Senator Risa Hontiveros on Monday night, December 5, expressed her frustration at the way Congress failed to demonstrate its “power of the purse” with the full restoration of confidential and intelligence funds (CIFs) that have been slashed during the budget deliberations at the Senate.
Congress, Hontiveros said, missed an opportunity to assert its independence from President Ferdinand Marcos Jr. and Vice President Sara Duterte’s administration.
“Today, the 19th Congress missed an opportunity to show its independence.. We failed to demonstrate that we do hold the power of the purse,” Hontiveros said in her manifestation after voting no during the ratification of the bicamercal conference committee’s report on the reconciled version of the 2023 budget.
Hontiveros is particular disappointed that the P150-million worth of CIF for the Department of Education (DepEd), which was slashed down to P30-million was fully restored in the bicameral level.
“It seems that the protection given to the public funds has been dulled byy granting full all the requests for confidential funds under the Marcos-Duterte administration,” Hontiveros pointed out.
“And worse, the legislature agreed to remove provisions that require congressional reporting of the utilization plan and disbursement of the CIFs,” she noted.
In the absence of such provisions, in spite of the creation of a Select Oversight Committee on Confidential and Intelligence Funds, Hontiveros said she wonders how Congress can be expected to exercise checks and balances in government, and ensure accountability and transparency.
“Nakakapanghinayang po na sa unang budget ng administrasyon (It’s sad that under the first budget of this administration), Congress has shown its malleability to the whims of the administration and has squandered an opportunity offered by the Senate for more transparency and accountability and less opportunities for corruption,” she said.
“Effectively, Congress has abdicated its power of the purse to holders of civilian offices and Departments in the executive, setting a precedent for improper budget requests leading up to the elections in 2028,” the Senate Deputy Minority Leader lamented.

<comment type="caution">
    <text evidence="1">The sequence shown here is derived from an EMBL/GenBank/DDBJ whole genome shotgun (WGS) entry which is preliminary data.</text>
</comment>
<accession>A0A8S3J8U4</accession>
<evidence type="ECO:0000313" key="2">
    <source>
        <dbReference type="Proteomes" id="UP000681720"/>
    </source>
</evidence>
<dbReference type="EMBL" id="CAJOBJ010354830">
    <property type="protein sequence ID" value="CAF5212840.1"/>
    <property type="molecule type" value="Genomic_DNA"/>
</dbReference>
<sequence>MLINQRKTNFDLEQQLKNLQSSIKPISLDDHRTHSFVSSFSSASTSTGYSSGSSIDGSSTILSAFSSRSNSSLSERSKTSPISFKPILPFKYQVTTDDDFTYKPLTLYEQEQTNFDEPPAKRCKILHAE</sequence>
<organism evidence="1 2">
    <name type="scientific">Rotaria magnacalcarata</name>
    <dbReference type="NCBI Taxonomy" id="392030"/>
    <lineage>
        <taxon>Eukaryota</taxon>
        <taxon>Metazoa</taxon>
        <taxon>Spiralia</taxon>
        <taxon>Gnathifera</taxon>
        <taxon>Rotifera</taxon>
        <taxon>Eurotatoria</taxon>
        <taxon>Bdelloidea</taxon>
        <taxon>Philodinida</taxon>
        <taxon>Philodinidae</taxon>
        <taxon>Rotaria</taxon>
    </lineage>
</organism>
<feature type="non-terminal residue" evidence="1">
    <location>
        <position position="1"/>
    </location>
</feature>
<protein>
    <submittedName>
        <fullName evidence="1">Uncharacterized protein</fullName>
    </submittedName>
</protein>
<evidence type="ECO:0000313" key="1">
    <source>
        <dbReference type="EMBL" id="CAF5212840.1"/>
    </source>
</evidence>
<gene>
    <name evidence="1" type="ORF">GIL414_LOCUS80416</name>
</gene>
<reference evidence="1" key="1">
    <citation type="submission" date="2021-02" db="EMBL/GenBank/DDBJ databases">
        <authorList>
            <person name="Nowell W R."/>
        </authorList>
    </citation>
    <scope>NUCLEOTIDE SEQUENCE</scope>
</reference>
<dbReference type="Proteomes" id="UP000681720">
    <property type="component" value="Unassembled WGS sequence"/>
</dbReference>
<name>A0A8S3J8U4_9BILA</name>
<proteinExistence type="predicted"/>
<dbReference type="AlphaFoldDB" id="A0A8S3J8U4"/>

Senator Sonny Angara, chairman of the Senate Committee on Finance, assured that next year’s budget was a product of thorough discussion and careful scrutiny.
In his sponsorship speech on the measure, Angara said the bicameral panel stood by the Constitution’s mandate that education should be the government’s spending priority.
That is why under the reconciled version of the budget, Angara said Congress increased the budget of the education sector, particularly the DepEd, Commission on Higher Education (CHED) and Technical Education and Skills Development Authority (TESDA).
Angara allayed fears that the 2023 General Appropriations Bill (GAB) was railroaded.
Sen. Grace Poe, for her part, acknowledged Angara’s efforts to defend the Senate’s version of the 2023 budget.
“I would just like to put on record my thanks and admiration to the chairman of the Committee on Finance for hurdling so many issues,” Poe said during the plenary session.
“I know in his heart what he really wanted and he fought for the best interest of the Senate, the Senate position. Well, fortunately and unfortunately, there are two bodies to consider—it is not just the Senate alone,” she said.
“But for the most part, I thank him for accepting our amendments that are really pro-people, especially my concern for the drivers and also for transportation,” Poe said.